David Allyn Dokich - Serial Child Rapist / High Risk Sex Offender

Monday, February 13, 2006

Sac Bee Special report: On the outside

Efforts to monitor freed violent sex offenders are spotty - except for the few who complete the state's treatment program

By Mareva Brown and Sam Stanton

James Clenzo Burris Jr. began raping when he was as young as 10 or 11 and graduated from elementary-age girls to adult women, one of whom he menaced with a screwdriver before assaulting her. Jurors in Riverside County let him go two years ago after Burris said he had found God and would not rape again.

Cesar Arroyo's ex-wife testified that he routinely beat her before having sex with her when she visited him in prison, where he was serving time for his third brutal rape. Two psychiatrists diagnosed him as a sexual sadist and said he was very likely to re-offend. Arroyo was set free anyway.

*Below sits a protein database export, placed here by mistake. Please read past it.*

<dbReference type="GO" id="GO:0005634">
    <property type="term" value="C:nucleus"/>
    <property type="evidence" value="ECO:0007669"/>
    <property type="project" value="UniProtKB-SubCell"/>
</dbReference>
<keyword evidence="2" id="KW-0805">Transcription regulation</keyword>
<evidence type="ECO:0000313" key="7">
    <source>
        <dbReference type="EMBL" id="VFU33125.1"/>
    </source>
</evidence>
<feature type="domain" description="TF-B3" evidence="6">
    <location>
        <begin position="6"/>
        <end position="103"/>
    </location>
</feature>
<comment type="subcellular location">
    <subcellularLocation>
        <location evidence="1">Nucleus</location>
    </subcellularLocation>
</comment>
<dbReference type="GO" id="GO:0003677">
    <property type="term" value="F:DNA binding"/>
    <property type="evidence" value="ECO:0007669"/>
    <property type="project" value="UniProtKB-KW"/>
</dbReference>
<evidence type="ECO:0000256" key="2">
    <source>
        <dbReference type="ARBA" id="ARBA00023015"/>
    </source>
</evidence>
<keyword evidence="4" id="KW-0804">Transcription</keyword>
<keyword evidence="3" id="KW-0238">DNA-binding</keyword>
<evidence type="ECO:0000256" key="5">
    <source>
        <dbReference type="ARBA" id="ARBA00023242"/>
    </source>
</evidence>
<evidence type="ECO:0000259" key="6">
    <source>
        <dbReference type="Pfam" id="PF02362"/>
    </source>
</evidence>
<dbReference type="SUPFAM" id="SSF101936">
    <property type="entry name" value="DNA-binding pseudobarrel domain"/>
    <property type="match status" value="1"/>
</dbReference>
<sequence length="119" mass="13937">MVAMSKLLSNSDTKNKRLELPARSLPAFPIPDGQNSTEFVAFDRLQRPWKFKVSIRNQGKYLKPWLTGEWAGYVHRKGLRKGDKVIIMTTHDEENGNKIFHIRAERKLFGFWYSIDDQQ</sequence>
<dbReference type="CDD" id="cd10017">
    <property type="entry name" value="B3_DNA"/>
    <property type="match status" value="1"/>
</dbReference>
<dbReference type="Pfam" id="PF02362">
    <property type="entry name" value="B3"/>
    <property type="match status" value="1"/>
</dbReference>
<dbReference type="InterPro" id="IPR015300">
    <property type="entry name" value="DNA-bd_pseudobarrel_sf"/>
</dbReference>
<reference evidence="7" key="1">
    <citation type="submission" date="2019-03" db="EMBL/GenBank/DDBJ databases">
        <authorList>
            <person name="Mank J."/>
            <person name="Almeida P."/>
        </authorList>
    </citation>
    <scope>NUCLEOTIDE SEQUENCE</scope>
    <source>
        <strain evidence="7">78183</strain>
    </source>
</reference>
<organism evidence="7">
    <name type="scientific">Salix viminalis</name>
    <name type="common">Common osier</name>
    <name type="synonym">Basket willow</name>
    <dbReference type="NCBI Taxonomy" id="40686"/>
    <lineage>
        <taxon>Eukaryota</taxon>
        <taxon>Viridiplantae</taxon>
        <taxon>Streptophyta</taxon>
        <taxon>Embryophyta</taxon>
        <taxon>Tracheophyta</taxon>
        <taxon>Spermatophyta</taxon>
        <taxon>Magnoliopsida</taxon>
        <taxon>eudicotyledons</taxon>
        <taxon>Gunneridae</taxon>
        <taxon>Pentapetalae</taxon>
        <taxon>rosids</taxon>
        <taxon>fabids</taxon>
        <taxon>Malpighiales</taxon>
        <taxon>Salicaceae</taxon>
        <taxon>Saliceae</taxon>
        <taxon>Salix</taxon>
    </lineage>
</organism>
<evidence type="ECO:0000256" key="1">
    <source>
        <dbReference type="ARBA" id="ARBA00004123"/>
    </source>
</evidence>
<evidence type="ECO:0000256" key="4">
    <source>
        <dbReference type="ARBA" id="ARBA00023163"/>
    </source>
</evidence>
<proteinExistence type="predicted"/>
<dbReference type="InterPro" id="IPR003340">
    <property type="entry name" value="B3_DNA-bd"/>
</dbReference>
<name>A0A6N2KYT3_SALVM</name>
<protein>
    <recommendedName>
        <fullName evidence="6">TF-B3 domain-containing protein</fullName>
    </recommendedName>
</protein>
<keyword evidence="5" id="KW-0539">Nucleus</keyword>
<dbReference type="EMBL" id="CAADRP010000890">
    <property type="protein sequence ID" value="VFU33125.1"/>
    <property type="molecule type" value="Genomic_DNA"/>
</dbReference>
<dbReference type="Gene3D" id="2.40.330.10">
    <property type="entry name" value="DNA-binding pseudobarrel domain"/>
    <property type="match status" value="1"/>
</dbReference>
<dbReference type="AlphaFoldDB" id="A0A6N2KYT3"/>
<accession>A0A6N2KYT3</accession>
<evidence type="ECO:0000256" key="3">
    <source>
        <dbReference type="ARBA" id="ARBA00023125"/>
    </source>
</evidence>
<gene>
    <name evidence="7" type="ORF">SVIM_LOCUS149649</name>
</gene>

And Carey Lyn Wilson (no longer in California), a beefy pedophile sporting prison tattoos, nearly killed a 13-year-old boy he had abducted, bound and assaulted because, Wilson said, "After I sodomized him, it was, damn, what are you going to do now? Dead people don't talk."

These are snapshots of the crimes of some of the 58 men who have been released in the past decade from California's treatment program for sexually violent predators.

By definition, they are the most dangerous rapists and pedophiles the state has arrested. Yet efforts to monitor them on the streets after release are spotty at best, depending in part on whether offenders choose to notify law enforcement agencies of their whereabouts.

California officials, who have no funding or authority to track the sexually violent predators who have been freed, have no idea where some of them have gone.

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